If sports is a metaphor for life, then the history of sports serves as a reminder for how athletic competition has shaped our nation in many more venues than playing fields.
CARLISLE VS. ARMY by Lars Anderson is a story rich in the successes and failures of American history, told with a cast of characters that includes three Presidents of the United States, the generals who led America to victory in World War II, football legends whose influence on the game is still felt today, and finally --- and perhaps most importantly --- the proud Indian nations who deserved better from the white men who seized control of their lands.
At the end of the 19th century, the United States government still had not resolved the conflict created by westward expansion. Indian tribes across the nation fought to retain their tribal ways of life, but the military might of the U.S. army was too much for the Indian nations. Defeat and death of young warriors threatened the existence of Indian tribes. The American government, with the support of many Indian leaders, commenced a strategy designed to “elevate” Indians by immersing them in the white man’s ways. One way to accomplish this goal was to create Indian Schools, modeled of course after American institutions of learning. One such institution was the Carlisle Indian Industrial School founded in 1879 in Carlisle, Pennsylvania. Indian children from across the nation were brought to the school with the hope that they would learn the ways of the white man.
The creation of the Carlisle School coincided with the birth of college football. As many colleges began to field teams, Richard Pratt, the founder of the Carlisle School, wanted a football team for two reasons. Pratt thought that the discipline and spirit created by a football program would benefit the Indian youth attending Carlisle. He also believed that the inherent athletic ability of Indians would be demonstrated on the football field and establish to the nation that Indians could be the equal of whites. Pratt was a prescient man who understood the role that athletics could play in bringing minority groups into the mainstream.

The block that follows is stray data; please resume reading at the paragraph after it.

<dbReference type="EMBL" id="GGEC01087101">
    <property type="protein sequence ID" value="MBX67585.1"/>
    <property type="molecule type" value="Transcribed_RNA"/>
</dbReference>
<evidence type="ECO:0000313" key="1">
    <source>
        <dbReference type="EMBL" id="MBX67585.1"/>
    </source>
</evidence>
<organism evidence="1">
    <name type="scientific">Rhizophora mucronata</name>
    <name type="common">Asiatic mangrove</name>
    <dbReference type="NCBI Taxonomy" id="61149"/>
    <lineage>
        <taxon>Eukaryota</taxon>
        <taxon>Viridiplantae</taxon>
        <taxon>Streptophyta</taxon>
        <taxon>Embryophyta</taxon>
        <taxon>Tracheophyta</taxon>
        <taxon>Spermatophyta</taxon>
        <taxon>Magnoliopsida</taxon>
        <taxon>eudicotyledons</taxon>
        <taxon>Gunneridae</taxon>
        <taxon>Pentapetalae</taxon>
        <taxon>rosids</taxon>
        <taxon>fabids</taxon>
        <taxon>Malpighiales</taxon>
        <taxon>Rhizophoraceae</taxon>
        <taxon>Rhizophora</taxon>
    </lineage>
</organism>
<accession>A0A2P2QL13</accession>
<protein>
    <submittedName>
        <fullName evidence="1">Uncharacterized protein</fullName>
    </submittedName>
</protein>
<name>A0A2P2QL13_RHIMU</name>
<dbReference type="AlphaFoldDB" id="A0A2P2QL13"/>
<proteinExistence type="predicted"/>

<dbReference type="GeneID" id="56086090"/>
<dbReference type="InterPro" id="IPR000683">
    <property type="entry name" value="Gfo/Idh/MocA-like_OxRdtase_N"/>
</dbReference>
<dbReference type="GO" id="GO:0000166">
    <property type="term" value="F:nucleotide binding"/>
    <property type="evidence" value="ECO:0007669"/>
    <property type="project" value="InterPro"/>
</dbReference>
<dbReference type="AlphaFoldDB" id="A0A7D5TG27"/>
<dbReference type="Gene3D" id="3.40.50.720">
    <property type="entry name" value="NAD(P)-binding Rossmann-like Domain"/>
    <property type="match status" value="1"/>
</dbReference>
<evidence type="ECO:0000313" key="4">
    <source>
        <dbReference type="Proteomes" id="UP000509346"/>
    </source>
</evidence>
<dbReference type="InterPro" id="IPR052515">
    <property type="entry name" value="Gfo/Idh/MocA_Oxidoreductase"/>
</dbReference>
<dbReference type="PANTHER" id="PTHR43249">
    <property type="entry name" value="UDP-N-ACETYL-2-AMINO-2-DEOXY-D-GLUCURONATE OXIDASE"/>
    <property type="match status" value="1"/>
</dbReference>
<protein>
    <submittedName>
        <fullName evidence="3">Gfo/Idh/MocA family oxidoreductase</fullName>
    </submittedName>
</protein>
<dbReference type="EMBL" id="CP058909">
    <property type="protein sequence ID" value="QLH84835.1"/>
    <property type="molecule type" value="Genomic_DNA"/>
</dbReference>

Carlisle would become a college football powerhouse in the early 1900s. While the Indian athlete would be responsible for this success, Carlisle would also owe their good fortunes to the brilliance of Glen “Pop” Warner, a football genius whose innovations are still part of the college game today and whose name adorns a youth football program known across the land.
By the time a young running back named Jim Thorpe came to Carlisle, the football team was already established as an eastern power. Indeed Carlisle was perhaps the first truly national power. They would travel across the country for games because many football fans wanted to see the Indians play. As early as the first decade of the 20th century, college football was establishing itself as a major source of financial gain for athletic programs. Crowds of 40,000 to 50,000 were not unusual for Carlisle games.
As the title suggests, CARLISLE VS. ARMY culminates with the account of the game between the two schools remembered for its impact on the “mythical” national champion selected in that era, not by a Bowl Conference Championship but by one man, Walter Camp. The Army football team chronicled by Anderson is noteworthy not for its football prowess but for the fact that players on the team included Dwight Eisenhower and Omar Bradley. The West Point class of 1914 that battled Carlisle on the football field would become the most famous class in West Point history. Every graduate of the class who stayed in the military would attain the rank of General.
CARLISLE VS. ARMY is a book that transcends the football game that spawns its title. It’s about the birth of a sport that is now arguably the most popular in America and about athletes who take the lessons of sports and apply them to life. You need not be a football fan to appreciate the insights offered by Anderson in this superb account of America in the beginning of the 20th century. This absorbing chronicle of college football reminds us once again of the impact the game has on our lives.
Reviewed by Stuart Shiffman on August 28, 2007